What’s the point of semantic markup if users will never know or even care about it? There are a number of good answers, of course. Developers like web pages created with semantic markup because that makes it easy to add presentational and behavioral layers to the underlying structural code, and because it means future maintenance gets easier.
Beyond that, however, developers can make such semantic markup useful for site visitors by exposing that information with a variety of easy to use tools. Here are some examples of such tools that turn semantic information, in the form of microformats on a web page, into something useful for a site visitor with nearly no extra effort required.
hCa* microformat to vCa* file converters
The two most widely used microformats are the hCard and hCalendar microformats, each modeled after the preexisting vCard and vCalendar specifications, respectively. vCard files and thus the hCard microformat, too, are electronic business cards that encode a person’s contact information. vCalendar files and the hCalendar microformat encode event and scheduling information in a similarly platform-independent way.
Lots of applications and web sites such as Google Calendar make use of these file formats to import and export data. By converting an hCard or hCalendar to a standalone file you can seamlessly integrate your web site and your user’s software on the cheap.
Numerous translators have been written that let you extract the microformatted data out of public web pages. All a web developer needs to do is provide a link to a URL at one of these translator services that, when clicked, will cause the visitor’s browser to download a vCard or vCalendar file.
One such converter application is Brian Suda’s X2V project. A great example of this is the recent Web Directions South ’08 programme schedule. Since the entire conference schedule was marked up using hCalendar, a simple link like this offers users the capability to download the whole thing.
<a href="http://suda.co.uk/projects/X2V/get-vcal.php?uri=http://south08.webdirections.org/?page_id=88">download this schedule</a>
Another one of these services is Technorati’s Event Feed Service. Technorati’s service distinguishes itself by also letting users “subscribe” to a web page with hCalendar information so that when the page changes, their calendar automatically updates, too. The sidebar on the BarCamp wiki does this by including the following simple link.
<a title="Subscribe to the Upcoming Camps schedule in iCal, Sunbird, or Evolution" href="webcal://feeds.technorati.com/events/barcamp.org/">Subscribe to hCalendar</a>
Oomph: A Microformats Toolkit
You probably can’t make a simpler user interface than a link, but if you’re looking for something to make your hCard and hCalendar microformats a bit more interactive then Oomph may be a solution. Oomph is the microformats “toolkit” that has come from Microsoft’s MIX Labs. It’s really a number of different things that are packaged together so it’s easy for developers to create and expose microformats on their websites.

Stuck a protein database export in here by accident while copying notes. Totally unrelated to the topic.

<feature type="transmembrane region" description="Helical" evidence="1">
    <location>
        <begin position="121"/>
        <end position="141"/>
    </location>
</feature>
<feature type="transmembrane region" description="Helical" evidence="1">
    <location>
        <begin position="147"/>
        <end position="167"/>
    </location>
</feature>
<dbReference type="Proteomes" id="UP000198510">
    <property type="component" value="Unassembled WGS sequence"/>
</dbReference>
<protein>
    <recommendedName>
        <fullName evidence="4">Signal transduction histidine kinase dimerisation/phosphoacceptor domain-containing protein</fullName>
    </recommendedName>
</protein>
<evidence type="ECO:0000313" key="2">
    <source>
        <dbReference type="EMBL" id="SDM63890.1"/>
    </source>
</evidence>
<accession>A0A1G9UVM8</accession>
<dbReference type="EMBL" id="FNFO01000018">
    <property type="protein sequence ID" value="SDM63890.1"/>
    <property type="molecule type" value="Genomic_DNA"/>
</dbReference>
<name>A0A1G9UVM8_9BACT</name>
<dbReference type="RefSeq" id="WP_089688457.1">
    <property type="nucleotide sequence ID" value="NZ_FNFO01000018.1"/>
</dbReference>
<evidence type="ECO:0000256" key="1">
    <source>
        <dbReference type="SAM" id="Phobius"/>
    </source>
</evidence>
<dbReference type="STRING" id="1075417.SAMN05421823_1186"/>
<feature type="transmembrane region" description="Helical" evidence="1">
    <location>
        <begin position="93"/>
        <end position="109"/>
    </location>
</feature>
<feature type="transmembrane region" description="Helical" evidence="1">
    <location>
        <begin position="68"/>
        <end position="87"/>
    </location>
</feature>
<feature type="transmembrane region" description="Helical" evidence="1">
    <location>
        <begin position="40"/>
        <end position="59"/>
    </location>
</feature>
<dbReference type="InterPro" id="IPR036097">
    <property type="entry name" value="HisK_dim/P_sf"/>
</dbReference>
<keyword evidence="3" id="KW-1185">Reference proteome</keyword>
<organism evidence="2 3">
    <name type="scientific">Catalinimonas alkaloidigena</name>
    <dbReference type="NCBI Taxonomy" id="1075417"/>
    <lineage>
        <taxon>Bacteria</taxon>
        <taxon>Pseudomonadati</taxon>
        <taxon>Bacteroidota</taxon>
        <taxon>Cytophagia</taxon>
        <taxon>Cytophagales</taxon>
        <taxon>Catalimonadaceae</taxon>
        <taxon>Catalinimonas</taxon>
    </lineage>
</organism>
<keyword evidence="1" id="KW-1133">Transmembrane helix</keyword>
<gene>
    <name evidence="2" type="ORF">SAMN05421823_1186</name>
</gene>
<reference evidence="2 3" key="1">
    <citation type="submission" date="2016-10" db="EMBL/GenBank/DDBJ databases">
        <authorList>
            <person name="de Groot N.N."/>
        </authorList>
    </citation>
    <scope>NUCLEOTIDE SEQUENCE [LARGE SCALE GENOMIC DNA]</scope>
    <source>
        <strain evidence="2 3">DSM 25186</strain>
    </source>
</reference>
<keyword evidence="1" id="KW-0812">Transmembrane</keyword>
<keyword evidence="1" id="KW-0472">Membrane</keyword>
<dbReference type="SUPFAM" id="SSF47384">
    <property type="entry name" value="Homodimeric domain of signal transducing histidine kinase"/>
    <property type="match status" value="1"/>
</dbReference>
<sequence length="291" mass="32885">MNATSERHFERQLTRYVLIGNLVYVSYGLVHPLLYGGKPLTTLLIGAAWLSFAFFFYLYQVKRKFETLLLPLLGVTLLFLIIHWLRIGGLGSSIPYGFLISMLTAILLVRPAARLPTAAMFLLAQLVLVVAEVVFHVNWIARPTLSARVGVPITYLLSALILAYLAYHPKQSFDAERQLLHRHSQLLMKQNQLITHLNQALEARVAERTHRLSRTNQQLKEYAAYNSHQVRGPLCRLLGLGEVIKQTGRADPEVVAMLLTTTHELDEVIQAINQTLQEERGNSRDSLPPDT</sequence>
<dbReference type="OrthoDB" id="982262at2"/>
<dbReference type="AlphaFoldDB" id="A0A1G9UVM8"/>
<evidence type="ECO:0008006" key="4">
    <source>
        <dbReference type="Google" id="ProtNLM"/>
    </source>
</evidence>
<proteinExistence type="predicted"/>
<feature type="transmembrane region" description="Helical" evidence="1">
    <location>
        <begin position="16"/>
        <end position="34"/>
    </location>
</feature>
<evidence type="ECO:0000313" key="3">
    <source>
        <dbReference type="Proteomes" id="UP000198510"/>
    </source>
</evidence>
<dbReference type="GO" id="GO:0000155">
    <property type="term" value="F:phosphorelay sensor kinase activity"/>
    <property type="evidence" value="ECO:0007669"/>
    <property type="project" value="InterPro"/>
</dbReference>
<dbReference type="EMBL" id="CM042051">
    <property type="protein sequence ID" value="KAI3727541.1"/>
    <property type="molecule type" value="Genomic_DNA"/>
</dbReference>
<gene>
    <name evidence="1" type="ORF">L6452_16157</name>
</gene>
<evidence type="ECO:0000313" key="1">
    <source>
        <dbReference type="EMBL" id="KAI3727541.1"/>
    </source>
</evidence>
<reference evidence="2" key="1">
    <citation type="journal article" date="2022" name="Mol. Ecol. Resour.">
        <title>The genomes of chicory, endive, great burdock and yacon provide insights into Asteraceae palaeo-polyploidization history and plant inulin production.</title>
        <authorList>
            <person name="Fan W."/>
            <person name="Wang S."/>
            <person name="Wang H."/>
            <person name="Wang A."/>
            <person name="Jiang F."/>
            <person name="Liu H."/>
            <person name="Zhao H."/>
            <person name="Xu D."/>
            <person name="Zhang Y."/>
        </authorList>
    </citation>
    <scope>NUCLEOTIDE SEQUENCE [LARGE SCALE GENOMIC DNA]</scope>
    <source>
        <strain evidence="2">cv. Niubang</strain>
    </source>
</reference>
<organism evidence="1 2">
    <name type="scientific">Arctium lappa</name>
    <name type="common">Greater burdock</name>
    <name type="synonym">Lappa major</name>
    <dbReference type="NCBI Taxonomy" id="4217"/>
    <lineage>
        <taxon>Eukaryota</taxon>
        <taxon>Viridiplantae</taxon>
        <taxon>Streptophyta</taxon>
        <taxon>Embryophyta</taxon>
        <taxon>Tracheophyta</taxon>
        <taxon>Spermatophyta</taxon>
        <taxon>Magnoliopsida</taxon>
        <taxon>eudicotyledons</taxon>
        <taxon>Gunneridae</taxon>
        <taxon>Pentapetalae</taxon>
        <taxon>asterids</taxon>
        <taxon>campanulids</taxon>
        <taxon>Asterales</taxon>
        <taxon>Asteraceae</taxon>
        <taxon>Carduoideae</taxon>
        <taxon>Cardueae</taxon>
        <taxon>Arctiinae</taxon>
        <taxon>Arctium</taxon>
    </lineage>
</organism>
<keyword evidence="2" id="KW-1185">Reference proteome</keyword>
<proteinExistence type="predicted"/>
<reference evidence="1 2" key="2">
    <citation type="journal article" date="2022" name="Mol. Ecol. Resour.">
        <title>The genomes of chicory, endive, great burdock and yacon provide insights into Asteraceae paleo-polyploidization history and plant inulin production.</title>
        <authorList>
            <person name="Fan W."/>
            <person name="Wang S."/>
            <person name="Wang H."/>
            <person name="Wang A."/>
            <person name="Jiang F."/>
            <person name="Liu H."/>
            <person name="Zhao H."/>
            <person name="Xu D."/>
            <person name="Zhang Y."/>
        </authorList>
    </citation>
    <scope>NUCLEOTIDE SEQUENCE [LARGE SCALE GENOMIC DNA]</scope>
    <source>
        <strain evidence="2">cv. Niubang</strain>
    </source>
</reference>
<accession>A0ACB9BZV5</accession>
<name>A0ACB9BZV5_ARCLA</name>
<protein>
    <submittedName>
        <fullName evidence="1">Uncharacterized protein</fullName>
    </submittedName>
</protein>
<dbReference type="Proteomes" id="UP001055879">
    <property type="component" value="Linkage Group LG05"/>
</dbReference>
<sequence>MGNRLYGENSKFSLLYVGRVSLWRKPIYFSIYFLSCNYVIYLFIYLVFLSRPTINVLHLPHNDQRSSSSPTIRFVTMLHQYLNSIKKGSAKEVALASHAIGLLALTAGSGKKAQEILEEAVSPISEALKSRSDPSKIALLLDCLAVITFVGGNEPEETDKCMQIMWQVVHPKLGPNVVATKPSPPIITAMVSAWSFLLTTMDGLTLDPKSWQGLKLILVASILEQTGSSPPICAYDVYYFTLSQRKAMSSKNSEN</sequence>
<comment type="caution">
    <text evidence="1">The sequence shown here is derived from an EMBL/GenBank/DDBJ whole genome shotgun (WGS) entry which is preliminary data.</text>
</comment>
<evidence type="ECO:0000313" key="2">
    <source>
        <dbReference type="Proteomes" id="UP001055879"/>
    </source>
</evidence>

Oomph is still pretty new, but it’s gaining traction pretty quickly, in part thanks to some positive reviews and because getting the Oomph toolkit’s microformat overlay on your site couldn’t be easier. Just insert a single
Oomph depends on jQuery, so unless you’ve already got jQuery on your pages, you’ll also need to add this
script element right before the previous one:
Mapanui: A Pocket Map for your Browser
Although Oomph provides some mapping functionality, Mapanui is a similar but potentially more precise overlay panel because it uses the geo microformat if it’s available in an hCard or hCalendar (or anywhere else, for that matter). SitePoint first wrote about Mapanui after WebJam 8, but it’s worth taking another minute for a closer look.
As Alex said, Mapanui is a simple maps application that seamlessly creates a floating Google Maps pane over any web site. Like Oomph, it scans and extracts data from any hCard-formatted address data it finds on the page, but unlike Oomph it can also identify geo-tagged microformats and shows those locations in the floating maps pane, too. Mapanui’s site suggests you integrate it with a site by adding HTML like this wherever you want the link or button to activate Mapanui to show up:
onclick attributes from links, so in some situations it may be necessary (and usually preferable) to attach this code to elements with event handlers.
Here is a live example of locating San Francisco’s Golden Gate Bridge, which is at 37.8187740 latitude and -122.4784150 longitude. You can also grab the Mapanui bookmarklet and add it to your bookmarks toolbar to invoke Mapanui as a user of any web site you visit.
Ultimately, microformats are a bit like plumbing. They don’t do very much on their own, but if you make use of the data they provide, you can quickly and easily create useful functionality your visitors will be thankful for.